Followup on Friday's WORD and news of John McWethy's death in a skiing accident last week: Memorial Service beginning at 11 a.m., Thursday, February 14th, 2008, at the new Newseum, 555 Pennslvania Avenue NW, at 6th Street. A reception will follow, and information will be available about contributing to The John F. McWethy Fellowship in Reporting at Columbia University's Graduate School of Journalism.

Friday, February 8, 2008

Today's Word—Why?

Why Ask “Why?”

“The word ‘why’ is, in my view, the most powerful word in the English language. It is the driving force of my profession, and it’s also the driving force and at the heart of your professors, creative sciences, honest politicians and of good parents. Don’t stop asking the word ‘why’ just because you’re leaving DePauw. All institutions, all endeavors, all relationships are improved by a good scrubbing using the word ‘why.’ In democracy it is the question we must all constantly be asking our government and our leaders. It is not unpatriotic to question the government; it is unpatriotic not to.”
John McWethy (1947-2008), veteran print and ABC News journalist, who died this week in a Colorado skiing accident; from his 2003 DePauw University commencement speech (Thanks to alert WORDster Hillary Groutage)

Thursday, February 7, 2008

Today's Word—Public Interest

The Greater Good:

“You do need to be careful of people’s privacy. However, there are times when legitimate public interest trumps that privacy—not salacious interest, just something for the good of others. When it comes down to it, you are not working for a paper, you are working for a democracy.”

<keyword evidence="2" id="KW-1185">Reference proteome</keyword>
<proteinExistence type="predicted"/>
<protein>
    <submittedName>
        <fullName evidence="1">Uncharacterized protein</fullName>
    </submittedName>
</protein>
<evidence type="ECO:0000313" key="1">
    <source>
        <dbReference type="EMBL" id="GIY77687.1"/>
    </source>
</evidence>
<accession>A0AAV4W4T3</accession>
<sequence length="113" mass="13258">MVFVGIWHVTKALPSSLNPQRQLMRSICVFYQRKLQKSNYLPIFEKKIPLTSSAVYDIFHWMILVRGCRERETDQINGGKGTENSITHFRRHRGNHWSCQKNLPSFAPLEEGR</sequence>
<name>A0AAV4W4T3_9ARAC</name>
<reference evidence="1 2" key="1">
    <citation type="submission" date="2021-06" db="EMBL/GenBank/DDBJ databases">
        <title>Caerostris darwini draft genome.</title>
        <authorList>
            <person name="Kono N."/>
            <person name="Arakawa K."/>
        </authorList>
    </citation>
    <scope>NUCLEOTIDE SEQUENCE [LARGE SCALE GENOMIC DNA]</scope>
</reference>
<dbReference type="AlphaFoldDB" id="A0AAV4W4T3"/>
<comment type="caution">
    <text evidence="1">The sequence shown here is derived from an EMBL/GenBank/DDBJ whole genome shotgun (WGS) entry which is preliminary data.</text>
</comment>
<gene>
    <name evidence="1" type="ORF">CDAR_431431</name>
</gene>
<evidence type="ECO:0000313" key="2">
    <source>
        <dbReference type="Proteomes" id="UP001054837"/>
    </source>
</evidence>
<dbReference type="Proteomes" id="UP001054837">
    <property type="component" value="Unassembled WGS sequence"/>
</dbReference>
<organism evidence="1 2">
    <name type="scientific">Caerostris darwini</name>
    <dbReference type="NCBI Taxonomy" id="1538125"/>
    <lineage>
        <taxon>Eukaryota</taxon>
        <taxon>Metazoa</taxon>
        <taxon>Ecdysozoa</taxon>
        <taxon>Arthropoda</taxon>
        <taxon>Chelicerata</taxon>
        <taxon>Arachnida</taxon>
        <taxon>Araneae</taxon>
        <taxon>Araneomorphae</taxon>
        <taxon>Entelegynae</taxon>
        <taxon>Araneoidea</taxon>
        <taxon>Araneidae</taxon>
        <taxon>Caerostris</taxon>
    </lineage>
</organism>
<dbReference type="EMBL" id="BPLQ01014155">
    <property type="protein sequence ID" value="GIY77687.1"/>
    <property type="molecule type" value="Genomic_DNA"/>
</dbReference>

Diana B. Henriques, journalist, The New York Times, at the Foster Conference of Distinguished Writers, Penn State, 2007 (Thanks to alert WORDster Susan Crowell)

Wednesday, February 6, 2008

Today's Word—More on Campaign '08

Down and Dirty:

“You should never have your best trousers on when you go out to fight for freedom and truth.”
Henrik Ibsen (1828-1906), Norwegian playwright and author, “An Enemy of the People” (1882)

Tuesday, February 5, 2008

Today's Word—Making Language

Wordish Dalliances

“English is the product of a Saxon warrior trying to make a date with an Angle barmaid, and as such is no more legitimate than any of the other products of that conversation.”
—H. Beam Piper (1904-1964), science fiction author (Thanks to alert WORDster Ann Berry)

Monday, February 4, 2008

Today's Word—Journalists' (Mis)spent Life

The Life of Kings:

“As I look back over a misspent life, I find myself more and more convinced that I had more fun doing news reporting than in any other enterprise. It is really the life of kings.”
H. L. Mencken (1880-1956), journalist and curmudgeon, The Baltimore Sun, 1953 (Thanks to alert WORDster Tom Ferrell)

Jimmy Margulies, New Jersey Record, 2006 (

Friday, February 1, 2008

Today's Word—Keep It Fresh!

Mike Lester, Rome (Ga.) News-Tribune, 1/29/08 (see

Don’t Let News Get in the Way of a Good Story:

“I absolutely believe that the media is not ideologically driven but conflict-driven. If we have a bias it's not that people are socially liberal or fiscally conservative or vice versa, it is that we are engaged in the storytelling business. And if you tell the same story again and again and again, it's kind of boring.”
Jon Meacham, editor, Newsweek, on "The Daily Show" with Jon Stewart (1/21/08) (Thanks to alert WORDster Ross Martin)